Why is it that we lose our sense of wonder as we leave childhood? Why do tide pools and ants and the veins of leaves – or the curiosity to know what kind — lose their ability to fascinate us? I pondered this. One possibility is that, as children, we are encountering so many things for the very first time. Perhaps newness was a primary ingredient in wonder. And, in a verb sense, I suppose that is true. I cannot wonder about what I already know.
Yet, in the noun sense, I think a sense of wonder is something we can have for a lifetime. I think it is not something we necessarily lose, but something we let go for the sake of trading it for “more adult things” like … like … jobs. And bills. And being serious. And looking straight down, to be sure my feet take exactly the same steps they took yesterday.
My perched friend flitted off and I grabbed my laptop from the coffee table. I did a quick search: Massachusetts birds. This led me to several sites filled with pictures. I was surprised to see the sheer number of birds native to this area! I scanned the pictures. I narrowed it down to three. From there, I followed links to sites for bird calls, where I listened to recordings. The first was definitely ruled out. The second was a maybe. The third – was it. Chip – chip – chip – chip – cheroo! I’d found it! I’d been observing a house sparrow.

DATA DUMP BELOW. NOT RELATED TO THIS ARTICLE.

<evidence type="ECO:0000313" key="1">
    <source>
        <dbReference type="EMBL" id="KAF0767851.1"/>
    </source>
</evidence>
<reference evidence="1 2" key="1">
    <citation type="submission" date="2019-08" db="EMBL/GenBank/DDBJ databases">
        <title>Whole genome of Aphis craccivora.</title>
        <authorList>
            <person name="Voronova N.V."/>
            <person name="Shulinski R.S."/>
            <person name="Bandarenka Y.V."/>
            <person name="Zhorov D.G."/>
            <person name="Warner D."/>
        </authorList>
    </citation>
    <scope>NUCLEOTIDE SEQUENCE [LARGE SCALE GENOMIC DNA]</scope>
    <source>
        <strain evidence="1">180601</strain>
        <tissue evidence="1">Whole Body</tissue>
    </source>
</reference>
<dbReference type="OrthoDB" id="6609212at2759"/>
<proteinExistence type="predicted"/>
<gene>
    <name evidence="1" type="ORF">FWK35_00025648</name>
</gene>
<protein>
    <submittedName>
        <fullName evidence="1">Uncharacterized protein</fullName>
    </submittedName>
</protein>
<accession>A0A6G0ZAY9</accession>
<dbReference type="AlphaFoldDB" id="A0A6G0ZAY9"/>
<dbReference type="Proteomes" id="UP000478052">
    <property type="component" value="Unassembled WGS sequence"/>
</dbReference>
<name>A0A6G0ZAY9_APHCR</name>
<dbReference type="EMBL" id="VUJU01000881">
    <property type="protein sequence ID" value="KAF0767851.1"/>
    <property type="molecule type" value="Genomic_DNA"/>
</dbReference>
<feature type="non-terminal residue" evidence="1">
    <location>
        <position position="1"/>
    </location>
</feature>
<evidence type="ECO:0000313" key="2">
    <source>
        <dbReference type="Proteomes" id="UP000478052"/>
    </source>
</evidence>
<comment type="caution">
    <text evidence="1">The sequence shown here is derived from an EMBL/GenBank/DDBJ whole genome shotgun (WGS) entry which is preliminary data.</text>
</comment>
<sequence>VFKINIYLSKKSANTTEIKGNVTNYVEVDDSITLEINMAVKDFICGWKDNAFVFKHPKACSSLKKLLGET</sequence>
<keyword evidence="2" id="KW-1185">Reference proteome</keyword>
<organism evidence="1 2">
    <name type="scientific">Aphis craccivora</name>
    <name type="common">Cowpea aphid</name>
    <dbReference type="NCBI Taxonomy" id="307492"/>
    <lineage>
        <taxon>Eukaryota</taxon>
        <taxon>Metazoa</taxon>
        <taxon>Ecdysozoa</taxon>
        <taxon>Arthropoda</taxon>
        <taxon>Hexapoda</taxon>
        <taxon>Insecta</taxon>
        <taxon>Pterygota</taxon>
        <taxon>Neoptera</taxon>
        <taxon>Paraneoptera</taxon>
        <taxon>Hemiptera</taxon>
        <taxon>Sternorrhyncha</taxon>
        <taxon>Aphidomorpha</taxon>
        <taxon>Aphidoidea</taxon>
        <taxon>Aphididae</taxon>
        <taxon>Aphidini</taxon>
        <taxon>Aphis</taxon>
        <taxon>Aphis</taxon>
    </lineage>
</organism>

And you know what? Just as I had all those years ago when I was a small boy, I was thrilled at knowing. I felt connected to the world in a new way. I now knew what a house sparrow was by site and by call.
Of course, keeping – or regaining – a sense of wonder goes beyond gaining mere academic knowledge. If you know me at all, you will not be surprised to find that, like so many things, I believe maintaining a sense of wonder at the world around us – is a choice.
A choice to take time for little things.
A choice to admit that we don’t know it all.
A choice to take ourselves a little less seriously.
A choice to notice.
And that, of course, affects how we view everything – and everyone – along the way.